A global analysis of thousands of animal and plant sizes has found that species are shrinking, an effect most clearly found by researchers in changes to the body size of fish, which are getting smaller.
Species such as the thorny skate, a north Atlantic fish that can grow up to a metre in length, have become smaller, while smaller-bodied species such as mackerel are growing in abundance, according to the researchers, changing the composition and functioning of ecosystems.
While shrinking was most commonly observed in fish, it was also recorded in some plants and invertebrate species. Other species were found to be increasing in body size, such as plants in the Arctic.
Scientists are still researching the causes of such changes in body sizes, some of which exceed 10%, but they have suggested it may be the consequence of global heating and overconsumption – defining features of the Anthropocene, the proposed term for our geological epoch that describes humanity’s impact on the Earth.
The study, published in the journal Science, was carried out by an international team of scientists from 17 universities, compiling data on 4,292 mammals, invertebrates, plants, fish, amphibians and reptiles,including a range of seabed species.
The lead researcher, Dr Inês Martins from York University, said: “The core finding is that the body size is not just predominantly shrinking but that organisms are becoming smaller through a combination of species replacement and changes within species populations.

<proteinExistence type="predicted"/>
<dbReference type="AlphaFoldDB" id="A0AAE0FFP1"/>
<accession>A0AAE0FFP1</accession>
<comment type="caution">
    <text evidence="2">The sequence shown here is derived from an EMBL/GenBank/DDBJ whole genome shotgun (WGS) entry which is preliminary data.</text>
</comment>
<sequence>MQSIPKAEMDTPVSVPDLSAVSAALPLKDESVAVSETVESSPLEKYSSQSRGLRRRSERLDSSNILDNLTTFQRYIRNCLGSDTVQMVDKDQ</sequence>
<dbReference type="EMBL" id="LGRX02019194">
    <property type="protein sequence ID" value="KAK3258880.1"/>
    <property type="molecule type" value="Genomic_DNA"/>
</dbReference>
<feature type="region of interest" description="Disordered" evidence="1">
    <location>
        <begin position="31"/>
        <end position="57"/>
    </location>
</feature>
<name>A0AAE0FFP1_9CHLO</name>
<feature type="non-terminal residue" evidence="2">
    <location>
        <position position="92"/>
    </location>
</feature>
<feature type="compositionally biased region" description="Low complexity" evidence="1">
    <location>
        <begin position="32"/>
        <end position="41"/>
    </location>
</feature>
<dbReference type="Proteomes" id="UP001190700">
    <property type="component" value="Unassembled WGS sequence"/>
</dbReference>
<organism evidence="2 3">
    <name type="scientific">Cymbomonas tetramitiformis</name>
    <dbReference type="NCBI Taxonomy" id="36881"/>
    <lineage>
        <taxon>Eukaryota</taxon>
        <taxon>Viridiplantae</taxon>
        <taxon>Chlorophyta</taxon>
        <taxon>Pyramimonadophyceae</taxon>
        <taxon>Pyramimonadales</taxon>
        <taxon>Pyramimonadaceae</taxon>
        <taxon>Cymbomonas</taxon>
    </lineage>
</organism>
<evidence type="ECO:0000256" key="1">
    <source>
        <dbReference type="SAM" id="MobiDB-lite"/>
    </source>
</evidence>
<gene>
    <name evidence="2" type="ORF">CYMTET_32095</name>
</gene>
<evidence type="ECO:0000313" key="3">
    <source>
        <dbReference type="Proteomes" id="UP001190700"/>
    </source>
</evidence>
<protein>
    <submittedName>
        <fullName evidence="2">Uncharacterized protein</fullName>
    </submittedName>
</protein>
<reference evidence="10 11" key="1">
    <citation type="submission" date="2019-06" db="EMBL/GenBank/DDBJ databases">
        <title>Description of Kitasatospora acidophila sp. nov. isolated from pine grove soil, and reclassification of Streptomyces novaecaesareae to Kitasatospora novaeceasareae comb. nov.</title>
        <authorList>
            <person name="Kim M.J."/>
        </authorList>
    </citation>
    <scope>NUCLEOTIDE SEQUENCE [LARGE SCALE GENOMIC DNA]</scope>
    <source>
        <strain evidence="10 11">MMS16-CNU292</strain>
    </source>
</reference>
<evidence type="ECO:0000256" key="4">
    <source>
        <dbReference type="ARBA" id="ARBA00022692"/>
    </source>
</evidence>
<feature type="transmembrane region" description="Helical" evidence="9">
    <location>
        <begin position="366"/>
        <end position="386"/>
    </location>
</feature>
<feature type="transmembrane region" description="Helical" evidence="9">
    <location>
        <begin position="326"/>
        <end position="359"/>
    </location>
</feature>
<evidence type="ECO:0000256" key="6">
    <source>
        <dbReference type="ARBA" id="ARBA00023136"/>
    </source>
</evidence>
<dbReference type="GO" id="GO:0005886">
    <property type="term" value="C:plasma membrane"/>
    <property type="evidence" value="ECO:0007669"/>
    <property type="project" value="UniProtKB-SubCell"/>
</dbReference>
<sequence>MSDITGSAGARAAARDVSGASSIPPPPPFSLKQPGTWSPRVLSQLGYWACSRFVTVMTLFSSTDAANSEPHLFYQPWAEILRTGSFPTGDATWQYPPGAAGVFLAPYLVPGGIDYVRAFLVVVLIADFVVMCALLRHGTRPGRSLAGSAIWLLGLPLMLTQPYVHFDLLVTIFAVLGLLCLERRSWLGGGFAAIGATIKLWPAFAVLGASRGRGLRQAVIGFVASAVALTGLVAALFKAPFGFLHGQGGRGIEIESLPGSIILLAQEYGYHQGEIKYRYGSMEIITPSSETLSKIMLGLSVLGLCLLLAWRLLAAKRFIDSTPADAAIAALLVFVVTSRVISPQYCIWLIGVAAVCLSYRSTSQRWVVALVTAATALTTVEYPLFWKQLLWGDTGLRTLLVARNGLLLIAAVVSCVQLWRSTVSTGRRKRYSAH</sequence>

“Within some species, individuals are becoming smaller and smaller. And larger species are being replaced by smaller ones when they disappear.
“These trends were most evident among fish, where we saw clear evidence of shrinking body size. For other organisms, we have less data available and we don’t really see any changes from the average [but] it is unquestionable that we are observing quite big changes in biodiversity and the type of biodiversity we find in different places,” she said.
Small numbers of large organisms were being replaced by many smaller ones, keeping the biomass constant, according to the paper, supporting the idea that ecosystems compensate for changes.
A senior author of the paper, Prof Maria Dornelas of St Andrews University, said: “We think this suggests that, when large organisms disappear, other ones try to take up their place and use up the resources that become available.
“Recognising and exploring this complexity is imperative if we want to understand the mechanisms involved in how body size is changing through time,” she said.
“It’s clear the widespread species replacement we see around the world is having measurable consequences. Organisms becoming smaller has important effects as the size of animals mediates their contribution to how ecosystems function, and how humans benefit from them – bigger fish can usually feed more people than smaller fish,” she said.
Dr Franziska Schrodt, a co-author from Nottingham University, said: “Unfortunately, we currently lack data on many organisms other than fish to draw clear conclusions – future research will benefit from a greater investment in these kinds of measurements, particularly when exploring food webs and other species interactions.”